NEW YORK (TheStreet) -- It's nearly Thanksgiving, yet parts of the U.S. have already experienced deep-freeze temperatures more typical of the heart of winter. That raises some very big questions in an already volatile energy market.
Record onshore natural gas production is going on in the U.S., and a massive early-season cold front has blasted much of the northern U.S. Those should both serve as a reminder that production growth for some exploration and production companies may actually get worse before it gets better.
Natural gas freeze-offs -- the crystallization of water that comes out of the ground at the wellhead along with the gas -- can block upstream gas flow across a much wider geographic footprint during freezing temperatures than any hurricane could.
And a lot of wellheads are not made to withstand freeze-offs. That can lead to outright delays of planned natural gas production output when temperatures fall below freezing in producing fields.
Consider this: in the winter of 2011, freeze-offs took over 7 billion cubic feet per day of natural gas offline. That was more than the supply disruption taken offline during Hurricane Dennis (6.1 Bcf/d) and just under lost output seen during Hurricanes Gustav and Ike (9.5 Bcf/d).
For reference, over 12.2 Bcf/d of natural gas supply was disrupted during Hurricanes Katrina and Rita, according to the EIA.
Another factor that makes freeze-offs even more of an issue today are the increased closure of coal plants. Areas like the San Juan Basin, which runs from southern Colorado to northern New Mexico, and the Permian Basin, which spans the western part of Texas to the southeastern part of New Mexico, may also see increased delays in onshore drilling and increased freeze-offs due to increased water produced in those regions.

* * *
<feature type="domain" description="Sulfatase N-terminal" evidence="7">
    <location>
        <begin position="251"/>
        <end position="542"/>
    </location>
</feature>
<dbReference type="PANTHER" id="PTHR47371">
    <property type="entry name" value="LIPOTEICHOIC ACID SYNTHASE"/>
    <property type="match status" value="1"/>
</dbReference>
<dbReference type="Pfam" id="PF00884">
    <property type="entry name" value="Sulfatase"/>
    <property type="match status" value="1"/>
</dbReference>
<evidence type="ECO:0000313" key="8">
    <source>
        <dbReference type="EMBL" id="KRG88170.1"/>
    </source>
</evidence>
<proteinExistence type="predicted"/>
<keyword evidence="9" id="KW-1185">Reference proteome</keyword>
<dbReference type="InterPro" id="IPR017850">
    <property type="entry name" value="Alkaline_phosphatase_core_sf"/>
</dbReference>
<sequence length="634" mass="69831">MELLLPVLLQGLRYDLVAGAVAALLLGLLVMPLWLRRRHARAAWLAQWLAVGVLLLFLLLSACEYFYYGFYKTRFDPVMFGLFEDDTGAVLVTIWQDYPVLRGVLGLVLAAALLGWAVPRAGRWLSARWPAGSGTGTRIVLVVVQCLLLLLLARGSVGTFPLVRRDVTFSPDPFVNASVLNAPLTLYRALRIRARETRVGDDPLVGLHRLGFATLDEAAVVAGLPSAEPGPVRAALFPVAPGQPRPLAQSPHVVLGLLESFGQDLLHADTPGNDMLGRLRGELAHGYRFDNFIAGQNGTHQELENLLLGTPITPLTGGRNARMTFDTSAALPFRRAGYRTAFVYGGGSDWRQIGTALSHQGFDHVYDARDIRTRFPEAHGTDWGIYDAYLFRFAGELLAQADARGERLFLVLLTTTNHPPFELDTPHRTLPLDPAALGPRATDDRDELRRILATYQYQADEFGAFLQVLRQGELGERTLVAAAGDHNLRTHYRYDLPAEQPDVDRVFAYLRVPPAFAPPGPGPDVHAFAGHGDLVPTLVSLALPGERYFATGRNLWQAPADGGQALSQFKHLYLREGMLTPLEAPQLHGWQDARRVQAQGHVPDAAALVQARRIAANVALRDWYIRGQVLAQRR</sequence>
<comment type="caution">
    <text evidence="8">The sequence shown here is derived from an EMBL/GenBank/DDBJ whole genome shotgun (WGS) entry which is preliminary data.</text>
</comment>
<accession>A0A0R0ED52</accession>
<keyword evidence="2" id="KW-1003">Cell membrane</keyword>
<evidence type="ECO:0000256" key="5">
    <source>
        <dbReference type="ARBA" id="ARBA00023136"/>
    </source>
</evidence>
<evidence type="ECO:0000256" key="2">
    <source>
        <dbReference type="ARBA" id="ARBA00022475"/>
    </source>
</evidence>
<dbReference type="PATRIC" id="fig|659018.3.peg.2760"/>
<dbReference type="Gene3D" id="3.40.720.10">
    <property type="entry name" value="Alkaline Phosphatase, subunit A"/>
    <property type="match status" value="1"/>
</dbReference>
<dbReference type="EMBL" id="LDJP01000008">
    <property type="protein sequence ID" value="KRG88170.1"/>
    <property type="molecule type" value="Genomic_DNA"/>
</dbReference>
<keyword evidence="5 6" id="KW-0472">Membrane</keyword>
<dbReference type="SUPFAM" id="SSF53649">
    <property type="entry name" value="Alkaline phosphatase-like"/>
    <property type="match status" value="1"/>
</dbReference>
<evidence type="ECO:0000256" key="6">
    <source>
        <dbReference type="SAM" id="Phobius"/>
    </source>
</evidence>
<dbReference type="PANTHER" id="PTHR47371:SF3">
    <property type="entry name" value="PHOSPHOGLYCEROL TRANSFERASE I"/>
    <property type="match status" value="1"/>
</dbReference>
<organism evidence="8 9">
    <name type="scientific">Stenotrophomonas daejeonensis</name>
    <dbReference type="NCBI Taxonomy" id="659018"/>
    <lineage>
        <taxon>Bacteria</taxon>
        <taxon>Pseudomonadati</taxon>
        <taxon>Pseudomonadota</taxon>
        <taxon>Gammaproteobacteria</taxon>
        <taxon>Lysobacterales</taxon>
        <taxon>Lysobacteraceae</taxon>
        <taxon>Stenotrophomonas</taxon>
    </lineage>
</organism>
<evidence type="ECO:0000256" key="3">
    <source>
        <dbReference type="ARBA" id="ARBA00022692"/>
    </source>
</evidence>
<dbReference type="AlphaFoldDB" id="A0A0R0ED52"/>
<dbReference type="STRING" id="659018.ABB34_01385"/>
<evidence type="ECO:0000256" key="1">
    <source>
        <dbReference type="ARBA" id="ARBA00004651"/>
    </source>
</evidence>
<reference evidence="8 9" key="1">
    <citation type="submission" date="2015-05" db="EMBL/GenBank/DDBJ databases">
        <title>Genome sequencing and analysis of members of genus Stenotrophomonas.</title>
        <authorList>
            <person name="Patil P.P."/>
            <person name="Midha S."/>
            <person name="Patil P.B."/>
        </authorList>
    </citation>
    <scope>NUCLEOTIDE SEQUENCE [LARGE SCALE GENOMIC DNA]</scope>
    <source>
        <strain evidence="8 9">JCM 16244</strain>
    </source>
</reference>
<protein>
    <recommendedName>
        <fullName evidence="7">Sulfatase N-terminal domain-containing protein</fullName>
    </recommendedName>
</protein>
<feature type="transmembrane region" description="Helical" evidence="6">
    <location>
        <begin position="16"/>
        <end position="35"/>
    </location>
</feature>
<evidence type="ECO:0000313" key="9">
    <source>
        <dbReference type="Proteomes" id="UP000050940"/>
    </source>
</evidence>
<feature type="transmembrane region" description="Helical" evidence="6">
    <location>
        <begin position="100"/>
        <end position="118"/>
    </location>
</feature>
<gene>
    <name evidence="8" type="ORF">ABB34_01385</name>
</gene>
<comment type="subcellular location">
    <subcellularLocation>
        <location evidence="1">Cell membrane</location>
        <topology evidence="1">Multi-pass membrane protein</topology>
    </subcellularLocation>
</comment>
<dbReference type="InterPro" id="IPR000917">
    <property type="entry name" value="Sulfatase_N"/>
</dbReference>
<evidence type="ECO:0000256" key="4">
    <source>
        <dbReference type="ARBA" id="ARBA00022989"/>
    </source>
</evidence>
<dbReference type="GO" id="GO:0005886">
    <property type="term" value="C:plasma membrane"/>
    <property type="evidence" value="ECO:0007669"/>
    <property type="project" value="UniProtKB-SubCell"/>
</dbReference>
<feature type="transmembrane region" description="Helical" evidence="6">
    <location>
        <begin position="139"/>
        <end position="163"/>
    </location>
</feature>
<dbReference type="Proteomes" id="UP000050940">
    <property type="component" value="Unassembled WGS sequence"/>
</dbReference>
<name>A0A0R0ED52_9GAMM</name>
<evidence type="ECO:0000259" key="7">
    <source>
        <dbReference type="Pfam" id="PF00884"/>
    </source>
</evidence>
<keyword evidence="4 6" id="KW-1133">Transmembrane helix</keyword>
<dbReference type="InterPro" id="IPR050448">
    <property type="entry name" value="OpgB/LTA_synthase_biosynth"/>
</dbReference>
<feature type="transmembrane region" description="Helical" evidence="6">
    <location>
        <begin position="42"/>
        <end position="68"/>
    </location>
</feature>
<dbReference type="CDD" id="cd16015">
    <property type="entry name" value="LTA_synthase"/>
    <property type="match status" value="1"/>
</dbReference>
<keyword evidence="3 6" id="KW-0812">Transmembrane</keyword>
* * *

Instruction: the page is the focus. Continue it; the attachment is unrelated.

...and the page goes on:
Keep in mind that freeze-offs can further delay drilling projects that have recently been shelved due to less attractive return on investment related to weaker energy prices.
While energy prices may appear priced for nirvana, we must not forget that severe cold weather could create pipeline problems.
Freeze-offs could further weigh on cash flows for less-diversified E&P players which can't afford any production hiccups this winter.
The Atlantic hurricane season typically runs from June 1 through Nov. 30, but investors need to realize that even more production damage can actually occur in the winter. That was already evident last week when natural gas markets jumped 8%, the biggest one-day move since February.
Production damage coupled with a prolonged deep freeze could even cause natural gas prices to rise above $5 per million BTUs this winter.
At the time of publication, the author held no positions in any of the stocks mentioned.
This article is commentary by an independent contributor, separate from TheStreet's regular news coverage.